A multi-member LLC can also pay taxes as a pass-through entity. However, a multi-member LLC must file a business tax return using Form 1065. The tax return of each member should also include Schedule K-1 to show their share of the company earnings. Some states also require franchise, business, or LLC taxes. Businesses with employees need to pay payroll taxes. Sales taxes apply to those businesses that sell taxable goods or services. 

But what’s the primary difference between LLC and sole proprietorship taxes?

Between the two entities, only an LLC can choose corporate tax status. Instead of filing Form 1065, LLC owners must file Form 1120, pursuant to the Internal Revenue Service (IRS) rules. Hence, LLC owners can choose between pass-through taxation through the S-corporation status or corporate tax through the C-corporation status.

Pass-through taxation requires the sole proprietor and members to pay taxes on all profits. On the other hand, corporate taxation imposes a lower tax rate on dividends. Also, the IRS does not subject the retained earnings of a corporation to income tax. Moreover, an LLC with a C-corporation status can enjoy more deductions and credits.

Paperwork and compliance

As mentioned earlier, an owner of a sole proprietorship will only have to apply for a DBA certificate. After that, the sole proprietor must pay federal, state, and local taxes. Moreover, the owner must renew business permits to operate legally.

On the other hand, an LLC has more responsibilities when it comes to paperwork. An LLC must file annual reports in some states. Moreover, it is highly recommended that multi-member LLCs prepare documents for compliance concerning the following:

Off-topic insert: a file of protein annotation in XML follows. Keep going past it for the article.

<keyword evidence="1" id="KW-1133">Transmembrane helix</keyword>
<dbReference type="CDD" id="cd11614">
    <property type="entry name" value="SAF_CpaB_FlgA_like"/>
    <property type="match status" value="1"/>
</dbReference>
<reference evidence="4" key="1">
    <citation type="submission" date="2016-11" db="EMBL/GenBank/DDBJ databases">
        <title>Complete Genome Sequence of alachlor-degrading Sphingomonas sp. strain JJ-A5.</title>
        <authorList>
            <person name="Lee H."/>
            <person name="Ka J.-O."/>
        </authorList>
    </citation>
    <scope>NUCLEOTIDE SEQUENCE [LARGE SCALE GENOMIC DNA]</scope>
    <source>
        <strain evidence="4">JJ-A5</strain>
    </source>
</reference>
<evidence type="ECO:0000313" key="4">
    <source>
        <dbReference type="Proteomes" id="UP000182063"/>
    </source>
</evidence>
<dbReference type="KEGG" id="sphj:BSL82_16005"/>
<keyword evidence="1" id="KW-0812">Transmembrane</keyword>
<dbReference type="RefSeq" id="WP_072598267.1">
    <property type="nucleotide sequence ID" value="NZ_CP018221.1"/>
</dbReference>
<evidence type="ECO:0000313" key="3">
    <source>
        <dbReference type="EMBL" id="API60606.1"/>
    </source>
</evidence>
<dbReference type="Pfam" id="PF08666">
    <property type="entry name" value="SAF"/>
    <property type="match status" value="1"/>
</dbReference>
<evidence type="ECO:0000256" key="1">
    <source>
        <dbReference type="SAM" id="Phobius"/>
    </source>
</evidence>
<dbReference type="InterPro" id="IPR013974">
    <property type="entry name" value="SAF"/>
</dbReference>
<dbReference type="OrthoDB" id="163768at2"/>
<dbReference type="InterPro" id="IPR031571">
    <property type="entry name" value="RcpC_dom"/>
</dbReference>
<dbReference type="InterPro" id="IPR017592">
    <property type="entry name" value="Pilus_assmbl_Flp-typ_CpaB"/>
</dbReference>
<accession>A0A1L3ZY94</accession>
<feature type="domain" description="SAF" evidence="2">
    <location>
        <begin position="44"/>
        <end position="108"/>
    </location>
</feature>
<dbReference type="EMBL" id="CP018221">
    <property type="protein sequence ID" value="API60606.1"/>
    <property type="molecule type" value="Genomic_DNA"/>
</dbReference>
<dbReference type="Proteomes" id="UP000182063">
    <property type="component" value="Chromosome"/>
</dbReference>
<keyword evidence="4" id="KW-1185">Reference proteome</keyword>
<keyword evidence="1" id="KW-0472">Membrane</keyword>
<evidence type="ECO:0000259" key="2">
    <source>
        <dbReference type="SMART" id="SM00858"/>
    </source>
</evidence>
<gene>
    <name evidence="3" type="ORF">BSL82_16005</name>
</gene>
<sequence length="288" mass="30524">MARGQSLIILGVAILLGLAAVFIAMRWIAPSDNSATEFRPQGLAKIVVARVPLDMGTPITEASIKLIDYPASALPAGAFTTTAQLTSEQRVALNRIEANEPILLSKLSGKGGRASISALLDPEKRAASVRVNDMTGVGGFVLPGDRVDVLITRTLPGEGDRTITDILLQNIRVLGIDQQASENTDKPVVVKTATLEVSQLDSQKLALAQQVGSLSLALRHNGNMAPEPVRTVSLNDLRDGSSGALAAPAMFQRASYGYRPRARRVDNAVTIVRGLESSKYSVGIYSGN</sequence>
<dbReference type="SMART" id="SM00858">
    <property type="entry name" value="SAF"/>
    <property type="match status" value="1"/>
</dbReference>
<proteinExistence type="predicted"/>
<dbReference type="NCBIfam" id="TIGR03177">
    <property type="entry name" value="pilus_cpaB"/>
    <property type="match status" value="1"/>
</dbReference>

• Operating agreement
  • Membership units
  • Transfers of ownership

Which between an LLC and a Sole Proprietorship is the Better Option?

Most freelancers and new business owners would often start as sole proprietorships due to the simplicity of the entity. However, the sole proprietorship setup can start to have issues once the business starts to grow and scale up. This is why LLCs are better options in the long run since owners are protected from business liabilities and have more taxation options. Setting up an LLC in Nevada is even better, since you won’t have to worry about franchise tax, operating agreements, stock transfers, and other taxation and additional red tape.

Contact a business startup specialist if you want expert recommendations on LLC formations, asset protection strategies, and other business matters. At NCH, you will receive expert assistance from people who have been helping business owners for more than 30 years.